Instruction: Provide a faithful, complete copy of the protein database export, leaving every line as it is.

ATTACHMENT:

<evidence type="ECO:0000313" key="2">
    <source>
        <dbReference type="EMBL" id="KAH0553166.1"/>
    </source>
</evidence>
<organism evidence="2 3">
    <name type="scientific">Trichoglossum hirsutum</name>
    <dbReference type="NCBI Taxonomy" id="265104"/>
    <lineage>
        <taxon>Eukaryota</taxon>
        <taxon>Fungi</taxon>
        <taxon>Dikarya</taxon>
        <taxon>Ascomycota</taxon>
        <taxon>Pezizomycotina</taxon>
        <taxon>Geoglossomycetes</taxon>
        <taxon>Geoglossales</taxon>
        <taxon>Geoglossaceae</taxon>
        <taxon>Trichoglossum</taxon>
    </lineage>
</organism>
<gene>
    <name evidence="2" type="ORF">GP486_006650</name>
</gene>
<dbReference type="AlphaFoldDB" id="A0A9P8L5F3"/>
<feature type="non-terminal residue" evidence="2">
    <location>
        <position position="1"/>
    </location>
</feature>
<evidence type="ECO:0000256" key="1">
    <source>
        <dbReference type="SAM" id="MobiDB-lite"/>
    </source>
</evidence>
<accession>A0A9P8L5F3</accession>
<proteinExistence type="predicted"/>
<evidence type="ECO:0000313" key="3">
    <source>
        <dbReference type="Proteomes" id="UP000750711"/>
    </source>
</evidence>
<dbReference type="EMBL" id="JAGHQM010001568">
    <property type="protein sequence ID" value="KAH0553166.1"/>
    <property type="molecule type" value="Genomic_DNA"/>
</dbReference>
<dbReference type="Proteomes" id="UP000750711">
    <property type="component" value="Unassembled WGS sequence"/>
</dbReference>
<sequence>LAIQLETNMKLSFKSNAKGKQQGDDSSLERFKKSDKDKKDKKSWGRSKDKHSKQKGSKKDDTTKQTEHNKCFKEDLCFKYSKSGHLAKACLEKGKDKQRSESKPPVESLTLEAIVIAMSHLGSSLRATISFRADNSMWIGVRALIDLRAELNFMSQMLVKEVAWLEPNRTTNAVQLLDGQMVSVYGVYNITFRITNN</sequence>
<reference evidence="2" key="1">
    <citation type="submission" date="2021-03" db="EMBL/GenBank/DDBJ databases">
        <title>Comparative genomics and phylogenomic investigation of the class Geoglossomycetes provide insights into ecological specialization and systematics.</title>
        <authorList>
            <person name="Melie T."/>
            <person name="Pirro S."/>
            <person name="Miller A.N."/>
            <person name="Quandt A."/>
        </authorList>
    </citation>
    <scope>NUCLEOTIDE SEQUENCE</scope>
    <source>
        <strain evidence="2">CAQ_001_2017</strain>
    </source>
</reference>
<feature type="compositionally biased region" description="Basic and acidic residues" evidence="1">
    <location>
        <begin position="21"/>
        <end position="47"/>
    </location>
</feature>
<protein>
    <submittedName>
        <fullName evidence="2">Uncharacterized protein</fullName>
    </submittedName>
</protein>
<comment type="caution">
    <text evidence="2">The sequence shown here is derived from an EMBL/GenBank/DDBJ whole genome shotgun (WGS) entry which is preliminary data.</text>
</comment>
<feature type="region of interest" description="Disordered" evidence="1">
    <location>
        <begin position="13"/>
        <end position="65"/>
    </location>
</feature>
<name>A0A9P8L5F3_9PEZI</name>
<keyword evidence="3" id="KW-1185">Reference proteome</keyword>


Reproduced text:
<evidence type="ECO:0000313" key="2">
    <source>
        <dbReference type="EMBL" id="KAH0553166.1"/>
    </source>
</evidence>
<organism evidence="2 3">
    <name type="scientific">Trichoglossum hirsutum</name>
    <dbReference type="NCBI Taxonomy" id="265104"/>
    <lineage>
        <taxon>Eukaryota</taxon>
        <taxon>Fungi</taxon>
        <taxon>Dikarya</taxon>
        <taxon>Ascomycota</taxon>
        <taxon>Pezizomycotina</taxon>
        <taxon>Geoglossomycetes</taxon>
        <taxon>Geoglossales</taxon>
        <taxon>Geoglossaceae</taxon>
        <taxon>Trichoglossum</taxon>
    </lineage>
</organism>
<gene>
    <name evidence="2" type="ORF">GP486_006650</name>
</gene>
<dbReference type="AlphaFoldDB" id="A0A9P8L5F3"/>
<feature type="non-terminal residue" evidence="2">
    <location>
        <position position="1"/>
    </location>
</feature>
<evidence type="ECO:0000256" key="1">
    <source>
        <dbReference type="SAM" id="MobiDB-lite"/>
    </source>
</evidence>
<accession>A0A9P8L5F3</accession>
<proteinExistence type="predicted"/>
<evidence type="ECO:0000313" key="3">
    <source>
        <dbReference type="Proteomes" id="UP000750711"/>
    </source>
</evidence>
<dbReference type="EMBL" id="JAGHQM010001568">
    <property type="protein sequence ID" value="KAH0553166.1"/>
    <property type="molecule type" value="Genomic_DNA"/>
</dbReference>
<dbReference type="Proteomes" id="UP000750711">
    <property type="component" value="Unassembled WGS sequence"/>
</dbReference>
<sequence>LAIQLETNMKLSFKSNAKGKQQGDDSSLERFKKSDKDKKDKKSWGRSKDKHSKQKGSKKDDTTKQTEHNKCFKEDLCFKYSKSGHLAKACLEKGKDKQRSESKPPVESLTLEAIVIAMSHLGSSLRATISFRADNSMWIGVRALIDLRAELNFMSQMLVKEVAWLEPNRTTNAVQLLDGQMVSVYGVYNITFRITNN</sequence>
<reference evidence="2" key="1">
    <citation type="submission" date="2021-03" db="EMBL/GenBank/DDBJ databases">
        <title>Comparative genomics and phylogenomic investigation of the class Geoglossomycetes provide insights into ecological specialization and systematics.</title>
        <authorList>
            <person name="Melie T."/>
            <person name="Pirro S."/>
            <person name="Miller A.N."/>
            <person name="Quandt A."/>
        </authorList>
    </citation>
    <scope>NUCLEOTIDE SEQUENCE</scope>
    <source>
        <strain evidence="2">CAQ_001_2017</strain>
    </source>
</reference>
<feature type="compositionally biased region" description="Basic and acidic residues" evidence="1">
    <location>
        <begin position="21"/>
        <end position="47"/>
    </location>
</feature>
<protein>
    <submittedName>
        <fullName evidence="2">Uncharacterized protein</fullName>
    </submittedName>
</protein>
<comment type="caution">
    <text evidence="2">The sequence shown here is derived from an EMBL/GenBank/DDBJ whole genome shotgun (WGS) entry which is preliminary data.</text>
</comment>
<feature type="region of interest" description="Disordered" evidence="1">
    <location>
        <begin position="13"/>
        <end position="65"/>
    </location>
</feature>
<name>A0A9P8L5F3_9PEZI</name>
<keyword evidence="3" id="KW-1185">Reference proteome</keyword>